plastic (shear thinning with yield stress), (3) shear thinning rheological properties on the Pointe-du-Fort soils (upper
(pseudoplastic, n < 1), (4) Newtonian, and (5) shear thick- Saguenay Fjord, Qubec, Canada) with a liquidity index of 3.
ening (dilatant, n > 1). In fact, the simplest theoretical When looking carefully at Figure 2, there are three domains:
model is well known as the Bingham model. The concept (1) first branch of flow curve with respect to plastic defor-
of ideal Bingham model is convenient in practice, but the mation, having a pseudo-Newtonian viscosity which would
Bingham model cannot be fitted to flow curves in the wide represent the mixture resistance with respect to cohesion
range of shear rates. In fact, a number of sediments exhibit (Locat, 1997); (2) yield surface having an apparent yield
diverse rheological behaviors. A more precise way of indi- stress against deformation; and (3) flow of a liquid having
cating the behavior is to say that the fluid is pseudoplastic, an ideal Bingham viscosity. When plotted as the logarithm
implying that it shows a time-independent decrease of vis- of viscosity against the logarithm of shear stress (or shear
cosity with no yield value (Whorlow, 1980; Tanner, 1985). rate) shown in Figure 3, the phenomenological character-
A more complex situation, of great interest within the con- ization may be better illustrated. Newtonian fluid has a con-
text of this study, is encountered with geomaterials with flow stant viscosity irrespective of change of shear rate. In the
curves being in agreement with the following equations: shear thinning fluids (or known as pseudoplastic) the apparent
Bingham: viscosity decreases as shear rate linearly increases. The
term apparent viscosity is common when describing the
= y + p (1)
flow behavior of non-Newtonian fluids. The ratio of the
Herschel-Bulkley: shear stress to the shear rate for a non-Newtonian liquid
n having an identical viscosity as a Newtonian liquid is called
= y + K (2)
apparent viscosity (sometimes, introduced as effective vis-
Carreau: cosity). Conversely, in shear thickening fluids (sometimes
also denoted as dilatant) the apparent viscosity is diamet-
o 2 (n 1) 2
---------------- = [ 1 + ( ) ] (3) rically opposed to shear thinning. Dilatancy is rare and can
o occur in sand-water mixtures. An original discussion of
where is the shear stress (Pa), y is the yield stress (Pa), p dilatant fluids studied for sand-water mixtures was made by
is plastic viscosity (Pas), and is the shear rate (s1). K is Osborne Reynolds who found that dilatant fluids have an
the consistency coefficient (Pas), and n is the flow behavior increase in viscosity as the shear rate increases. However,
index (dimensionless). In Equation (2), if y = 0, Herschel- this phenomenon cannot cover a wide range of materials,
Bulkley equation simplifies to Power law equation. For n = 1, because all shear thickening are not associated with a vol-
the power law model reduces to a Newtonian fluid model. In ume increase at a particular strain rate. Over a wide range
Equation (3), o is the zero-shear rate viscosity (Bird et al., of shear rates, it looks that the viscosity of such non-New-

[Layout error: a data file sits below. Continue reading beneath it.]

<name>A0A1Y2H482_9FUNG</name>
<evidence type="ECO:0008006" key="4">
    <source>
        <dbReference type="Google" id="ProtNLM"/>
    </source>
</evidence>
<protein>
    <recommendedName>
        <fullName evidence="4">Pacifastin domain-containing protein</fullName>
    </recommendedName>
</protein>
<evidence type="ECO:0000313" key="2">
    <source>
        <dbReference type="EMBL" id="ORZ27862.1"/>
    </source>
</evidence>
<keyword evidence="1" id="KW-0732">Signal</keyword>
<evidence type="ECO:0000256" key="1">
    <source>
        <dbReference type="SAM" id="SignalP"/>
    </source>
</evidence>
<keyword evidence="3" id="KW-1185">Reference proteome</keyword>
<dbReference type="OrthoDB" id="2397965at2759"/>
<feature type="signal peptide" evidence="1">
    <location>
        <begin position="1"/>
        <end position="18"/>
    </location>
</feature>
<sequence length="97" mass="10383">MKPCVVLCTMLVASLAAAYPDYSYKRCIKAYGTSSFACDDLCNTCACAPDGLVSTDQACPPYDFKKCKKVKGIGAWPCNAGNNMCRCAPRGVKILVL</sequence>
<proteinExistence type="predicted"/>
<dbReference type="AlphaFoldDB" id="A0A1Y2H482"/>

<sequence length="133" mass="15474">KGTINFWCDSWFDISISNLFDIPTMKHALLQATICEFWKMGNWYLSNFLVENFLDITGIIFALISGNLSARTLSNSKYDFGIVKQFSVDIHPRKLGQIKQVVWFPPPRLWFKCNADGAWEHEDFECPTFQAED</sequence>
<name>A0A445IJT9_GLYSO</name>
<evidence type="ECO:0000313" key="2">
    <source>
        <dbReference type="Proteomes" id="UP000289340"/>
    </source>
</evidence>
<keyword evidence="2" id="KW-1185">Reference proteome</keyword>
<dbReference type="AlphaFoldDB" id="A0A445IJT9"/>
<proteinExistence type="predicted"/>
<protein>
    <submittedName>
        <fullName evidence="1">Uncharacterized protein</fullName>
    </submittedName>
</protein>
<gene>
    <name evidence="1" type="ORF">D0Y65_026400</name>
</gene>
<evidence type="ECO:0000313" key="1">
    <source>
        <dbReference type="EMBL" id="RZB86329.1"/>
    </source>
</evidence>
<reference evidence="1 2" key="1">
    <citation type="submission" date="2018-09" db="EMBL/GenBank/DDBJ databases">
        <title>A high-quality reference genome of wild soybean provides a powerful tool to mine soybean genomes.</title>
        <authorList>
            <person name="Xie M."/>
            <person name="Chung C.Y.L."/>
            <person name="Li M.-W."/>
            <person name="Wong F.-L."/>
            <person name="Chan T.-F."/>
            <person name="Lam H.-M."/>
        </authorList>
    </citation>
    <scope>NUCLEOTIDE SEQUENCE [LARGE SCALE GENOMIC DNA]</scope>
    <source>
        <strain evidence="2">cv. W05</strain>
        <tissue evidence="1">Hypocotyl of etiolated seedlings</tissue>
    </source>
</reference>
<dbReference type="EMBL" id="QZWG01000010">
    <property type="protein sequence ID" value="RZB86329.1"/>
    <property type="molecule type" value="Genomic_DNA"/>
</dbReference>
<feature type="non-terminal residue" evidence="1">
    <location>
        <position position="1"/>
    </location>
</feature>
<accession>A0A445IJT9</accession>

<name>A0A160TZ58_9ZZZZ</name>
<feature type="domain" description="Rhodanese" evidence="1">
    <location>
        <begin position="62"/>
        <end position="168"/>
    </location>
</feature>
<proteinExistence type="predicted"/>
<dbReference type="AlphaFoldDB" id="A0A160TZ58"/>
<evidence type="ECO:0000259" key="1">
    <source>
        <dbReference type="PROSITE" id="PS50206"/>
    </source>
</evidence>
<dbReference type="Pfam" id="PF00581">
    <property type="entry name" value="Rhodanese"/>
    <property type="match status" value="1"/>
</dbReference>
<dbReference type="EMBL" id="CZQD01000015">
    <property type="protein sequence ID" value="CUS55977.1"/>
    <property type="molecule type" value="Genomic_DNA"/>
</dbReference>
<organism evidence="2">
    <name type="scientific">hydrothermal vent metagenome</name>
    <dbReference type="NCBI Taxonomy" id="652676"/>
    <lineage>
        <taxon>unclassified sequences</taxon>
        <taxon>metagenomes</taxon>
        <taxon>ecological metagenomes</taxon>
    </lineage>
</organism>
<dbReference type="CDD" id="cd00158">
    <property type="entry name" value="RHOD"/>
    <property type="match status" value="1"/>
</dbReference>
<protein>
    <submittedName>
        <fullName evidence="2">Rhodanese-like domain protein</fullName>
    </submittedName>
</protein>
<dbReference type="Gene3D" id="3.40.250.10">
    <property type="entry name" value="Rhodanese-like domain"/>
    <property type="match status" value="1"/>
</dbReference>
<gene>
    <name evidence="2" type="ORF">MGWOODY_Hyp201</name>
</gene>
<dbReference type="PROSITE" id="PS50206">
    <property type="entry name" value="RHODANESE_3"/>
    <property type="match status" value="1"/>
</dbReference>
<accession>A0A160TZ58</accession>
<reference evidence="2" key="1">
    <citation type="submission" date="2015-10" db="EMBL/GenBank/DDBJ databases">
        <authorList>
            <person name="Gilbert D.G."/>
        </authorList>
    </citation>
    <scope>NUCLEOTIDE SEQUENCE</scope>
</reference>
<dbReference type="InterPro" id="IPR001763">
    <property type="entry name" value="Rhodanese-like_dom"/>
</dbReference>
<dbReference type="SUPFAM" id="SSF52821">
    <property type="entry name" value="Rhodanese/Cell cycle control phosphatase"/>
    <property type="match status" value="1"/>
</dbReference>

1977), h is the infinite-shear rate viscosity, and is the time tonian fluids having a yield stress was decreasing asymp-
constant. There are still many others (see Barnes, 1999). totically as the applied shear stress (or strain rate) was
Grain size dependent rheology on the mobility of debris flows 361

Fig. 3. A sketch of log viscosity versus log shear rate for various flow types and cross models.

increased (Fig. 3b). After a power law in motion, the sheared 2009). In this study, we assumed that all soil samples are
material reverts back to Newtonian viscosity, with the vis- low activity (or non-swelling) materials, without examining
cosity independent of shear rate (see Cross, 1965, 1970; their swelling capacity. As for the basic geotechnical tests,
Bird et al., 1977; Tanner, 1985; Barnes et al., 1989). Thus samples were tested according to ASTM and BNQ (Bureau
non-Newtonian fluids exhibit a Newtonian-through-power- de normalisation du Qubec) standards. The St-Alban clays
law-to-Newtonian flow behavior. This type of model is are postglacial Champlain Sea marine clays, located about
considerably more difficult to use than the power law but 100 km west of Qubec City, Canada (Locat, 1997; Trem-
occasionally if one needs a close fit for numerical works, blay et al., 2002). It was known that the region of Basses-
they can be useful (Barnes, 1999). Terre du St-Laurent was inundated by the Champlain Sea,
The viscosity depends not only on the shear rate but also about 12,000 years ago, before the glacial retreat and
with time when constant shearing is applied (Mewis, 1979; removal of the ice overburden. It is known that these soils
Barnes, 1997). Non-linear time-dependent fluids can be are composed of particles that vary in size: fine sand (10%),
subdivided into two types: i.e., thixotropic and negative silt (52%), and clay (38%) collected from intact soil sample.
thixotropic fluids. In general, a reversible time-dependent The Baie des Ha!Ha! samples were taken from the upper
decrease of viscosity is termed thixotropy, and a reversible Saguenay Fjord, Qubec, located in Canada on the north
time-dependent increase of viscosity is called negative thix- coast of the Saint-Lawrence Estuary. The Saguenay Fjord is
otropy. It should be noted that thixotropy is considered as a a long (90 km) and narrow (1 to 6 km) glacially excavated
phenomenon capable of inducing soil structural changes, valley that lies in an ancient graben in the Precambrian
generating a sensitivity which increases with time. This is Canadian Shield (St-Onge et al., 2004). The Saguenay Fjord
one of the reasons why the thixotropic behavior of natural has been marked by several natural disasters over the last